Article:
I was surprised over the past couple of days after deciding that I’d like to find the Web addresses for as many businesses in my neighborhood as I could. There were more than I expected, though a number of them were pretty hard to locate.
I’ve also been trying to find blogs written by local bloggers, and that has been a challenge, too.
Aaron Weiche of Find Buffalo Blog has a blog which focuses what it’s like to run a Web portal around a local community – in his case Buffalo, Minnesota.
In his latest post, he brings us a Local Search One-on-One: Paul Jahn & Matt McGee. Some very nice ideas and suggestions in the post for people who might be interested in building community for a community.
EarlPearl, who often comments here and is active on a number of forums, sent me a link earlier today from Greg Sterling written back in January, which is worth considering as well: Building the ‘Local Internet’ Brick by Brick.
Continue reading “Building an Online Community in Your Community”
If you have a location listed in Google Maps, or you would like to it have listed in Google Maps, you should consider verifying the business location it at Google’s Local Business Center.
You don’t even need a website to be listed.
Many business are listed by virtue of Google finding the business in Yellow Pages or other telecom databases, or listed in directories. But, verification allows you to add some more information, such as what your business hours are, and what kinds of payments you take.
Google’s patent application for the verification process came out last week, and there really aren’t any surprises in it. It details the process of verification by phone or mail that Google follows to try to make certain that you are the actual owner of a listed business.
Online data verification of listing data
Inventors: Jeff Reynar, Jonathan Kennell, Dolapo Falola, and Nikhil Chandhok
Assigned to Google
United States Patent Application 20070073696
Published March 29, 2007
Filed: September 28, 2005
Continue reading “Have You Verified Your Business with Google?”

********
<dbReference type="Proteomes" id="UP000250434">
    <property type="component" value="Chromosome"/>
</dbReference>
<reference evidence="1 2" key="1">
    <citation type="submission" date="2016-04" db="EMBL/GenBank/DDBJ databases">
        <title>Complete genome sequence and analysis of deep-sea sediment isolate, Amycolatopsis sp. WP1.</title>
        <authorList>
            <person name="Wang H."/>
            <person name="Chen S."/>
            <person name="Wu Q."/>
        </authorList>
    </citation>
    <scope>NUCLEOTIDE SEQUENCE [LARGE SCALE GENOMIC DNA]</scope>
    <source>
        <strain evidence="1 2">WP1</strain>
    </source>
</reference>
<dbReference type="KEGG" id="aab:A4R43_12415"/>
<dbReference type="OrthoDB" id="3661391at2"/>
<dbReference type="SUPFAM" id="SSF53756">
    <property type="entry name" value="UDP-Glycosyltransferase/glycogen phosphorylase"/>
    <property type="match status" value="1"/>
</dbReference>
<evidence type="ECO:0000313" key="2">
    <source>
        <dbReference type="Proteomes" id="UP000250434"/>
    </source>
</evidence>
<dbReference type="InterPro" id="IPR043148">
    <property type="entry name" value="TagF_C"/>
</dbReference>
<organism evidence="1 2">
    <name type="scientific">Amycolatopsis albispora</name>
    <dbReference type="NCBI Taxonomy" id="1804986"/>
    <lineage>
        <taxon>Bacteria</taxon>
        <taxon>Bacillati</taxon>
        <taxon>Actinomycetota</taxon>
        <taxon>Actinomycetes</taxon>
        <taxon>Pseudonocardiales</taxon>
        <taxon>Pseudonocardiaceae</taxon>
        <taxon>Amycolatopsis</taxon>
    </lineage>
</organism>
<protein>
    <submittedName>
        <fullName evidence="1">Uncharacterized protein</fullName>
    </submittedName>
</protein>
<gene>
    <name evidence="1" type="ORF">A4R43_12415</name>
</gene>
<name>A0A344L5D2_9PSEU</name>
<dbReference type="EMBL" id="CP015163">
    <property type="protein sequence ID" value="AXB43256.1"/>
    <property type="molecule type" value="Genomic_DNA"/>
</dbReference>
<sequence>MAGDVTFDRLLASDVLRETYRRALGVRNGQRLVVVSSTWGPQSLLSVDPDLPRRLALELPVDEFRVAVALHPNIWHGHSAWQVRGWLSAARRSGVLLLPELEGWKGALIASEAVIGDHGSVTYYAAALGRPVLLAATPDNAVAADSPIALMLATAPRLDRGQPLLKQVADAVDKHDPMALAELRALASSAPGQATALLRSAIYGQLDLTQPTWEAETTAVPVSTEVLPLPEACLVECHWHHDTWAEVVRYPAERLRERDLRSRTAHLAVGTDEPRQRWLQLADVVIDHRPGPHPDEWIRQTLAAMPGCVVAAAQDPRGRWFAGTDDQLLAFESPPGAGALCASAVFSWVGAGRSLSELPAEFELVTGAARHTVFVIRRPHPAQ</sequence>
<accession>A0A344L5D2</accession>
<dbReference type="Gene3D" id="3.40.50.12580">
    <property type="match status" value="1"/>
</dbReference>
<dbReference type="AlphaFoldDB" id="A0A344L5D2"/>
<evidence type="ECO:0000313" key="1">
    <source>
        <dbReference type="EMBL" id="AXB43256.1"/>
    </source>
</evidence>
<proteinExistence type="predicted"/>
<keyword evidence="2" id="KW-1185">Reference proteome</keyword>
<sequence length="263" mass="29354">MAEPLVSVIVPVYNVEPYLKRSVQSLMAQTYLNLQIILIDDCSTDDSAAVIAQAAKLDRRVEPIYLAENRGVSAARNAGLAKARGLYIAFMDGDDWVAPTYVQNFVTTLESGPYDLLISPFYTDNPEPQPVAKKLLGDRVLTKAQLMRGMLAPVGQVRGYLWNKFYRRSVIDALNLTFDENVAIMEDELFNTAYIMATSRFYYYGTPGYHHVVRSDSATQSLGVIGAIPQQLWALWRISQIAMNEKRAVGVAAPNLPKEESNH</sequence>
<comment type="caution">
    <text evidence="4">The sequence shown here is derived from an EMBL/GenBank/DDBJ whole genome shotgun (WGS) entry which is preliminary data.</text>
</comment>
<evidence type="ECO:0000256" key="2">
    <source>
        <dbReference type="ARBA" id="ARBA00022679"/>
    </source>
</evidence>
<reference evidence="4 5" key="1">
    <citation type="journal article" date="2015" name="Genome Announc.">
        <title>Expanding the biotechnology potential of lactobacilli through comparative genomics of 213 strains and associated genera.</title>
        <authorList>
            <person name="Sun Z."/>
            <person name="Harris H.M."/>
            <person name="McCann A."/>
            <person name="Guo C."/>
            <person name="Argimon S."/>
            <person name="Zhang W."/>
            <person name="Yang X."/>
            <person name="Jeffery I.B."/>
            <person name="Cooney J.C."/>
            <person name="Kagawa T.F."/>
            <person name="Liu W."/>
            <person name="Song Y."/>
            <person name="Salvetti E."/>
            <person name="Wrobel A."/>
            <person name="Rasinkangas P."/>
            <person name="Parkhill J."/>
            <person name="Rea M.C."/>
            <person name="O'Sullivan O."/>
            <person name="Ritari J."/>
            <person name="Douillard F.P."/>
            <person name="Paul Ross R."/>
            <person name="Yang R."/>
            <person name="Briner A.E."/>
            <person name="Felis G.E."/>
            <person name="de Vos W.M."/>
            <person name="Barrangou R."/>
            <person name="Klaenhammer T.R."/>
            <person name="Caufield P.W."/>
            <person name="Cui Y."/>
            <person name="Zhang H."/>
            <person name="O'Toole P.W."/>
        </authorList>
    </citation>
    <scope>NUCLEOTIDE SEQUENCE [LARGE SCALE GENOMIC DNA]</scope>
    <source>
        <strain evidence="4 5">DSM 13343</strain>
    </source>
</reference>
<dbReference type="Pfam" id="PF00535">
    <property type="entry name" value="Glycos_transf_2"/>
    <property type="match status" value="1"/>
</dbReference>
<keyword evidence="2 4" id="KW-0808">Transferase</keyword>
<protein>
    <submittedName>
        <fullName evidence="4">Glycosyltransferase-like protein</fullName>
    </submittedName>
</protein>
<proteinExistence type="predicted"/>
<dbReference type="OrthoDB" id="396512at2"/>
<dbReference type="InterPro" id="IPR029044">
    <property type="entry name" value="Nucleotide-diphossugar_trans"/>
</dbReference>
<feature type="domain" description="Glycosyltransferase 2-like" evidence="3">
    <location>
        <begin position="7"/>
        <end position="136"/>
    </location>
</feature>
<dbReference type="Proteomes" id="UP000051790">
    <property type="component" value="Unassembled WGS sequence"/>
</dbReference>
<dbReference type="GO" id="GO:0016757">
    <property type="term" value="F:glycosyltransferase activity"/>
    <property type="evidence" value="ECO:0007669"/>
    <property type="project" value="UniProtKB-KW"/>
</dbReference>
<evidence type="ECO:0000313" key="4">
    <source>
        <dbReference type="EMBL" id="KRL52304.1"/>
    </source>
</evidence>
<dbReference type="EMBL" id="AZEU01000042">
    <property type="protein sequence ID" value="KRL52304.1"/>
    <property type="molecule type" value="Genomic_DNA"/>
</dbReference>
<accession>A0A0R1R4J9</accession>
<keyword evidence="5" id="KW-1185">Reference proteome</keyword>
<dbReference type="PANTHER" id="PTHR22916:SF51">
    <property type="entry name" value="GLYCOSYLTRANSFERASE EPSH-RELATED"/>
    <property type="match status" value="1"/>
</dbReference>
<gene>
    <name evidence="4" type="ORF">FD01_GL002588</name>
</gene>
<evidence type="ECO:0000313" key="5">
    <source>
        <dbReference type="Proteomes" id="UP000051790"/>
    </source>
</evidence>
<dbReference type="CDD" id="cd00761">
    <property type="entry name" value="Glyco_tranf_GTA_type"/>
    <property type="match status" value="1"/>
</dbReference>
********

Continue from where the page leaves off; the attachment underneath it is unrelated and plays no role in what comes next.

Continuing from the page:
A new patent application invented by Dr.Tomasz Imielinski, Vice President of Relevance and OnLine Systems at Ask.com, explores how a search engine can map user queries to answers to those queries.
In a conventional search engine, a query such as “Bill Clinton’s Wife” might provide search results about Bill Clinton. A query for “George H. Bush’s children” might be about George Bush. A question about who won the last Masters may have been made without knowing that there are two different major sports tournaments that go by that name – one in golf and one in tennis.
The answers to these types of questions can be provided from a structured database. The creation of this database itself isn’t described in this patent filing, though some details on updates of the information are described, and it appears that multiple databases may be involved, such as one containing information from blogs, and another from news sources.
When answers are provided to a searcher, and there may be more than one possible answer such as in the Masters’ example, other information may be looked at, such as:
Continue reading “Ask.com Patent Application Discusses Responding to User Queries”
Will the future of HTML (HTML 5 or Web Applications 1.0) include a video tag? Maybe. Imagine if you can just surround a link to a video file with a couple of video tags?
A new Google Tech Talk discusses the introduction of a video element (video). Hakon Wium Lee, the CTO of Opera, gives a presentation on how this might work. He is introduced by Ian Hickson, who works in the open source program office at Google.
The presentation provides a little history about the Web, including a look at the buildings and room where the Web was born at CERN, and an announcement that Opera has released an experimental brower that uses this element.
Opera has browsers for desktop computers, for mobile computers, and for devices. One of those devices is the Wii. According to Hakon Wium Lee, the numbers of people usiing Opera on the Wii may eclipse some other uses of Opera. They are noticing that people who use the browser on the Wii often use it to go to YouTube and other video sites.
Continue reading “Building a Video Element into Newer Versions of HTML”
I was trying to come up with an idea for a fake patent application for April Fool’s day, like a description of something earth shaking, and completely unbelievable. My plan was to provide a detailed description, and then have a link to the “patent application” that was something completely made up.
I come across a lot of unusual patent applications as I’m searching to find what’s been filed by the search engines, like a method of building a better snowman, or creating a crash warning system for cars that learns how to avoid accidents, or even a simple antigravity device, or carrying informational codes in DNA.
I didn’t expect the folks at the Goddard Space Flight Center to come out with a patent application that sounded more like science fiction than science.
The focus of this patent application is on monitoring spacecraft, and determining when one craft amongst a fleet may be experiencing problems and can’t continue with a mission. Here’s a snippet from the patent filing:
Continue reading “NASA’s Light-Sailing, Miniature, Nanotechnology-Based Spacecraft Artificial Intelligence Management Patent Application”